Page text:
Let’s talk the importance of the pelvis in rowing and its functional movement in general. The pelvis hosts the muscles that connect the lower back with the legs, as well as abdominal muscles. We can call the pelvis “the meeting place.” The pelvis supports the legs, the spine, the abdomen and the lower back. This “meeting place” provides the foundation for good posture. If the pelvis is tight, the legs cannot move as they should.
Rowers with greater pelvic mobility will not fatigue as fast as rowers who have less pelvic movement. With less pelvic movement, the athlete has to work harder through their knees and spine. A lack of pelvic movement will mean your spine has to move more from the catch through the drive and then the release and back through the recovery. This will increase fatigue and in more serious cases, the risk of spinal injury.
A good way to detect this pelvic rock is to video the athlete from the side while on the erg. To enhance this further, watching in slow motion will highlight the movement or lack thereof. The athletes with less pelvic motion will have a large range of knee movement, sometimes into hyperextension. You can notice that they often overreach the catch and open the trunk early through the drive. In these athletes, there is little to no pelvis roll.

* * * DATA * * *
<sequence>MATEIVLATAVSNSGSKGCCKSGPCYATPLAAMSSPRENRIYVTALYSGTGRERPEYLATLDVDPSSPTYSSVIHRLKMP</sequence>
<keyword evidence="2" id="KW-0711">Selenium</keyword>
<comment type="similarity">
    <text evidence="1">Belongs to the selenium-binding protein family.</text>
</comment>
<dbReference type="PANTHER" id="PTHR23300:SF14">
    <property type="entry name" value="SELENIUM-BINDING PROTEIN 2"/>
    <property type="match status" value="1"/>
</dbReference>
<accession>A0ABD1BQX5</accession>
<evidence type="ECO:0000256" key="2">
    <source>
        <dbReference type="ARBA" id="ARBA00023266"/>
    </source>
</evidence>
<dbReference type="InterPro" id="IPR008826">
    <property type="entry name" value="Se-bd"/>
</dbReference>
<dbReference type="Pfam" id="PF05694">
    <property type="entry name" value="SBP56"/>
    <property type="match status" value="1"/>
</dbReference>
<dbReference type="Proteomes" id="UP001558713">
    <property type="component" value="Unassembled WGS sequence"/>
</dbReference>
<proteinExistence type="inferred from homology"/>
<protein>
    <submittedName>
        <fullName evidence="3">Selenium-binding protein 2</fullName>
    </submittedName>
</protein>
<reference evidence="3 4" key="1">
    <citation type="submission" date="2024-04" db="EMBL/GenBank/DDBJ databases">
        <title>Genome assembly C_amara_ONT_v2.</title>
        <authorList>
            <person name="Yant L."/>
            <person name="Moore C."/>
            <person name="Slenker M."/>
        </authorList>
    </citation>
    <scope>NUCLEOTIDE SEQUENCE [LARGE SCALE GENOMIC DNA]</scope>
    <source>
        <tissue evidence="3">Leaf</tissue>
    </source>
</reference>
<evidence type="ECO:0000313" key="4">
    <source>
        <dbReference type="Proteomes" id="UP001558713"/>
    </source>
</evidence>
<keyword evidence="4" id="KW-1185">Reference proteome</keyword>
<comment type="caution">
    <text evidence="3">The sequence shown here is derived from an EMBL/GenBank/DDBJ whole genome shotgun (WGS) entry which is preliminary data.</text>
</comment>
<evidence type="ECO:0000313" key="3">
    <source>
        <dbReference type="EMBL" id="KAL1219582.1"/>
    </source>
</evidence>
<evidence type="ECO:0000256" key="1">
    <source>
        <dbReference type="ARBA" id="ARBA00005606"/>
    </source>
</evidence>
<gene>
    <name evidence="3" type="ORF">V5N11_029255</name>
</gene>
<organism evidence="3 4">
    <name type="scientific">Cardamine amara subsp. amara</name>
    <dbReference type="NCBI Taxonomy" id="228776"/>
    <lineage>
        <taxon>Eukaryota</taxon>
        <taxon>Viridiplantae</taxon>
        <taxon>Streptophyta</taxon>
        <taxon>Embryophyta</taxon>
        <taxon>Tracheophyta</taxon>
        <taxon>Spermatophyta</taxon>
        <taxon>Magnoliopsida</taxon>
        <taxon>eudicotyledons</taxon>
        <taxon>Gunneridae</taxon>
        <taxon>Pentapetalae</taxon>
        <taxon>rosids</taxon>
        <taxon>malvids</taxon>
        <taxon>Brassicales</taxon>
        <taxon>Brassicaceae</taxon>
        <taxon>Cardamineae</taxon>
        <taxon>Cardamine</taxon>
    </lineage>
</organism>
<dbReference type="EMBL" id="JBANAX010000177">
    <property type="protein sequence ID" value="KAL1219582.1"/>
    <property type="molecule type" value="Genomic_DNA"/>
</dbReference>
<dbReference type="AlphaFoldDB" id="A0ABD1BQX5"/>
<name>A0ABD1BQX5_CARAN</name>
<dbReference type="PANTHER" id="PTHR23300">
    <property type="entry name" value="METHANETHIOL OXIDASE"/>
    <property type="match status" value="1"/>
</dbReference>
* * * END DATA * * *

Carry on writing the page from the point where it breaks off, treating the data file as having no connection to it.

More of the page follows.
Another factor to observe is the transfer of force from the legs to the arms will not look smooth. Rather, a hinged type movement with the legs first, then a switch to arms. You want an effective transfer of force from the legs through the body and up to the arms. This creates a better chain of movement from catch to the release and through the recovery.
21st-century living habits cause tightening of the abdomen. Think of the postures we often have when hunched over a computer and or a steering wheel. The abdominal muscles end in the pelvis. If tight, they pull on the entire pelvic floor, thus causing the body to “bend over” and give it that hunched look. The iliopsoas handles bend the hip when we sit, drive, run, etc. In short, it gets overused in our daily lives. When it’s tight, it pulls on the lower spine. This “tightness” is a problem that can either be exacerbated by poor rowing technique, or, fixed when addressed by a trained rowing coach.
Good exercises to work on pelvic tilt include squats and deadlifts. Structural balance, as well as stability drills, will help. For example, leg curls with an exercise ball and lateral side steps with a band. And as always, remember to control your breathing with these movements.
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